The all-new Aquila 44 is, much like its larger sibling the Aquila 48 power catamaran, intended to make long stays aboard a pleasure. No surprises, there. What is surprising, however, is that even with four fewer feet of LOA and two feet less beam than its bigger sister, the 44 is every bit as successful in this mission. What gives?
This boat has a cabin layout unlike any we've seen before:
One of the key features to pleasant living aboard a boat of this size is privacy. On most 40-something boats, you simply don’t get it. The bulkheads between cabins are so thin you can hear someone snoring in the next room, and you’re lucky to get two acceptable staterooms out of the hulls’ footprint. But in the Aquila’s case, you aren’t forced to work inside of a single hull footprint—you get two of them side by side. Having separate port and starboard hulls obviously makes having port and starboard staterooms a no-brainer. But here’s where the builder introduces an interesting twist: these staterooms only occupy the hulls amidships. The forward sections on both sides as well as the center forward section of the boat are all dedicated to the larger master. Each of these staterooms has its own private head, and the master also gains a small settee in a sitting area. To get this many cabins with this much space out of a monohull, you’d have to go to a 50 or 55 footer.
Part of the reason why the Aquila 44 has so much more space is also the fact that its beam is carried all the way forward. The bow of a power catamaran doesn’t have to form a pointy end, so the full 21’6” of width can be capitalized on. As a result, every bit of the boat feels oversized when compared to its monohull counterparts.
The main cabin in the Aquila 44 features a galley-aft arrangement with a dinette/settee forward, along with a separate sitting area. The best part of the main cabin, however, is outside of the cabin—swing open the huge aft bulkhead window, flip out a pair of supports, and swing down the counter to form a two-seat bar. It’s a really nifty arrangement, which we made sure to capture on film; check out our 2014 Aquila 44 Video Boat Review to see it for yourself.
Some other highlights that’ll help you enjoy the great outdoors on this boat include swim steps that are sized to do double-duty as seats, seats built into the corners of the bowrails, and a huge cockpit lounge. But the flybridge is where a lot of people will end up spending their time. It’s easily accessed via a stairway to the cockpit, or the stairway leading down to the bow. Once you’re up there you’ll discover gobs of space, with a huge aft settee, an L-settee at the helm, and a great kick-back spot to starboard of the helm where there’s a single lounge. You’ll also find a wet-bar with a built-in grill—perfect for cooking up the catch of the day.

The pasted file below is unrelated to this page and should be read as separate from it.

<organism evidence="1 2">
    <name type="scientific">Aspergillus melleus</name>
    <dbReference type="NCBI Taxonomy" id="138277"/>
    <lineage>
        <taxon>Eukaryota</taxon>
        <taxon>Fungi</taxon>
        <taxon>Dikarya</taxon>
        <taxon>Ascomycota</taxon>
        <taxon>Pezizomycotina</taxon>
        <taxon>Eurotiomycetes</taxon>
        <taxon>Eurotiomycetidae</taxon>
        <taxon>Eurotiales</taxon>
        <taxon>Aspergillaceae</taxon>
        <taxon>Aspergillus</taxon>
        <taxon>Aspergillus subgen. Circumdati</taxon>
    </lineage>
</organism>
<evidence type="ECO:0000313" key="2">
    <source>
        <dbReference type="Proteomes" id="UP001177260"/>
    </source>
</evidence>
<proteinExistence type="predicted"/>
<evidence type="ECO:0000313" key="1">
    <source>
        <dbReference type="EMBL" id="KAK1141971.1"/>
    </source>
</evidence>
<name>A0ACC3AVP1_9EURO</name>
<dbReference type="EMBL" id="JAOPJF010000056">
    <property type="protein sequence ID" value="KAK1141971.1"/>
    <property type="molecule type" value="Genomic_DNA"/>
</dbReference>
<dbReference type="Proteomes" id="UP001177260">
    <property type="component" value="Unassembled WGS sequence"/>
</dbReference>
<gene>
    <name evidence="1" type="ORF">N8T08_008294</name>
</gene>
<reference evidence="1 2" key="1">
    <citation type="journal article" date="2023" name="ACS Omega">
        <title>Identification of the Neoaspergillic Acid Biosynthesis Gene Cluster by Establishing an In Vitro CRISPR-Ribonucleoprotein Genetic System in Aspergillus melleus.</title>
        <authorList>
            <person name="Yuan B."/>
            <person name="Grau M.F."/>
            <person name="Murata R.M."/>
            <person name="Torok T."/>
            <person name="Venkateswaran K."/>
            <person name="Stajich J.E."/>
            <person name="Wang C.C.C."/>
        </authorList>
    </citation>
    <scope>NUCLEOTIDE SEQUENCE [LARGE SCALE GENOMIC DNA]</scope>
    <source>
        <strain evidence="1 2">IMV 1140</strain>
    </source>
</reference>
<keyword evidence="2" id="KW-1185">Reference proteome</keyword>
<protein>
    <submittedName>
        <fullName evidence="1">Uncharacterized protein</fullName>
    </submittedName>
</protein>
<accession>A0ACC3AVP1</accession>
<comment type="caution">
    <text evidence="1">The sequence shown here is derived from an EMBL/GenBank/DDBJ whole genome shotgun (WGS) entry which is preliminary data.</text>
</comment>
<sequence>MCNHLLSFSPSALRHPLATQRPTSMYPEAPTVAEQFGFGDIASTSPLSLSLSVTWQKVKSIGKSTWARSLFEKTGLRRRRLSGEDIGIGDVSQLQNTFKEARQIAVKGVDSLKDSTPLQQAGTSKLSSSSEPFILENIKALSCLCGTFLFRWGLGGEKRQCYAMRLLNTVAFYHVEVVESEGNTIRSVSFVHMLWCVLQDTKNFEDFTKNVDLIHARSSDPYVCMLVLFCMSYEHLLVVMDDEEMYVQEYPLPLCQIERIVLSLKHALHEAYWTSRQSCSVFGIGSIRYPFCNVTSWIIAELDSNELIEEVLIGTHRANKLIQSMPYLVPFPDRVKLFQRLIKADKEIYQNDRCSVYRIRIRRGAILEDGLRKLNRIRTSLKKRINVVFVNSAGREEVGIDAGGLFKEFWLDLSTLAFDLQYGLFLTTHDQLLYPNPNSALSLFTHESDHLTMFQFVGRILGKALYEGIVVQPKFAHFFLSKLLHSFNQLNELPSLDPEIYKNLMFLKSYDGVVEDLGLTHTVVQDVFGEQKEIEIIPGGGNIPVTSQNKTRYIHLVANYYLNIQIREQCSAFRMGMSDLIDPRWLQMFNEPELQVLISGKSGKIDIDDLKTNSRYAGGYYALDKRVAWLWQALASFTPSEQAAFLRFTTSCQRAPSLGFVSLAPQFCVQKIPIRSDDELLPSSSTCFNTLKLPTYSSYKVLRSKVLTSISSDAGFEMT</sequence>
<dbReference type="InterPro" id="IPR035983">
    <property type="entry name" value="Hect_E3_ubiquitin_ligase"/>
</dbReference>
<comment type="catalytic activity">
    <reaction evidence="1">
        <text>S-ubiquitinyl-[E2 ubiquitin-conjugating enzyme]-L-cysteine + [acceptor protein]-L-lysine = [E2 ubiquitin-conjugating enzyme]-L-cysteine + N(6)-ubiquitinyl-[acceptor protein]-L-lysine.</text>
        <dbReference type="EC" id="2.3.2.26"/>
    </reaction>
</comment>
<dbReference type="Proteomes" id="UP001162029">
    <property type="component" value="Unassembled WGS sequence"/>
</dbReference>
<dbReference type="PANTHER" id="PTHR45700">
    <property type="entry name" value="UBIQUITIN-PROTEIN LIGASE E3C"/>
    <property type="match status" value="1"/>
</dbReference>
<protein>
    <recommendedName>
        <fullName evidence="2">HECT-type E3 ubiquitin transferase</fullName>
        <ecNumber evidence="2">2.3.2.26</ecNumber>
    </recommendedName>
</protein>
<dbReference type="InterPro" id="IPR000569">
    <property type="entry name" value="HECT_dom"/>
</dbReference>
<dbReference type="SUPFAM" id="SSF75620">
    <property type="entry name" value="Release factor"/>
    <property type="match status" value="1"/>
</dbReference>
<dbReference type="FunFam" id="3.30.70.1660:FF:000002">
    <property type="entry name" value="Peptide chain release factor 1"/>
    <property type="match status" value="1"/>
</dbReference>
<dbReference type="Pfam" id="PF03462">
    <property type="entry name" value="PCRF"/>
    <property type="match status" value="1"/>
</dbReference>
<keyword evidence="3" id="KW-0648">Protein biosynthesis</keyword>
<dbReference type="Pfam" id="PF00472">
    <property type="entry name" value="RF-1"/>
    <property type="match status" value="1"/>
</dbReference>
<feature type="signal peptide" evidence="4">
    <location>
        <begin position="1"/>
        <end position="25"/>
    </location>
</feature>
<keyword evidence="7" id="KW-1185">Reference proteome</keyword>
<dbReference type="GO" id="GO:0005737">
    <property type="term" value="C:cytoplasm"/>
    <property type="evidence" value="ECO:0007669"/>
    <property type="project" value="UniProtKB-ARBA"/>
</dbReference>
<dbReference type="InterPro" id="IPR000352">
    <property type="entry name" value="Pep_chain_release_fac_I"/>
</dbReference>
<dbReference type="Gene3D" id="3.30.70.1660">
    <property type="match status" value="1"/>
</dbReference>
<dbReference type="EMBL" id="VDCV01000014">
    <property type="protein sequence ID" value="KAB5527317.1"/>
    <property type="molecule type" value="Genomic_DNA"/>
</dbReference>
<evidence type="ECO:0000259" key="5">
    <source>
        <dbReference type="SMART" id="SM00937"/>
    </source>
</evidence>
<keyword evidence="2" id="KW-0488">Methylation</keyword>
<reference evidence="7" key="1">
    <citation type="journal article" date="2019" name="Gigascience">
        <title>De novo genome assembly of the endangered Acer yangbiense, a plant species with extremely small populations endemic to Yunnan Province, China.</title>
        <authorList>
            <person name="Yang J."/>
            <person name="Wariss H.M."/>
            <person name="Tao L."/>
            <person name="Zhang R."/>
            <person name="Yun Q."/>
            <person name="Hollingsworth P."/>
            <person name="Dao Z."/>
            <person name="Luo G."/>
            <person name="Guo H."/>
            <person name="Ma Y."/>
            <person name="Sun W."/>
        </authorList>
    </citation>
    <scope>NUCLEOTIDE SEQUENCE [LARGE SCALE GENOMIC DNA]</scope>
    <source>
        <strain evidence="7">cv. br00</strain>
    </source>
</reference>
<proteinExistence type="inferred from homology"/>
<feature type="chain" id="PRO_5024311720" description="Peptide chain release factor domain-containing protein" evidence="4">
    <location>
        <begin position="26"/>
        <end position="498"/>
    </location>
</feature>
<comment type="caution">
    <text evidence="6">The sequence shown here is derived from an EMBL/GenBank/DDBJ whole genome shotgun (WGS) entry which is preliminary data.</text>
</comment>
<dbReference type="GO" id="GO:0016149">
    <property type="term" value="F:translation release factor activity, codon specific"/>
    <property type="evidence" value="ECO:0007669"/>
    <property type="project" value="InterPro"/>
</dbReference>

|Fuel capacity||290 gal.|
|Water capacity||203 gal.|
If the power catamaran design gets you so many advantages, why doesn’t every builder under the sun use it? Hey—no boat is perfect. The two biggest drawbacks here are looks and performance. As far as appearance goes, the boat looks nothing like a monohull. That’s not at all to say it doesn’t look appealing, just that it doesn’t fit the classic boat profile. And when it comes to performance, the Aquila 44 is best compared to a trawler. Top speed in our test boat just broke 17 knots, and a slow cruise of seven knots is where this design really shines, as it gets 2.9 nautical miles to the gallon. For those of us living in the slo-fast lane it’s ideal, but speed demons need not apply.
Handling at speed is also a bit placid, as it takes a while for the twin hulls to turn a zig into a zag. The up-side here, however, comes at the dock. With the twin inboard V-drives spaced so far apart, opposing the engines makes the Aquila 44 dance. Our slip had very little extra space, yet it was downright easy to slide the boat between the pilings.
|Test conditions: Calm seas, winds 0-5 knots, 2 POB|
|Power||Twin 225-hp Volvo Penta D4 V-drive diesel inboards, swinging 20" four-bladed bronze props.|
Some boaters find trawlers attractive because they can cruise for long distances. Some like them for their good fuel efficiency at slow speeds. And some like them because they have good accommodations. If you like them for all of these reasons but wish for the space that would normally only come with another 10 feet of LOA, then the Aquila 44 is a boat you’ll want to check out—especially if you value your privacy.
Other Choices: Another trawler-like catamaran is the Fountaine Pajot Summerland 40, which also has three staterooms but just two heads. If a single hull is more your style, have a look at the Azimut Magellano 43.
For more information, visit Aquila.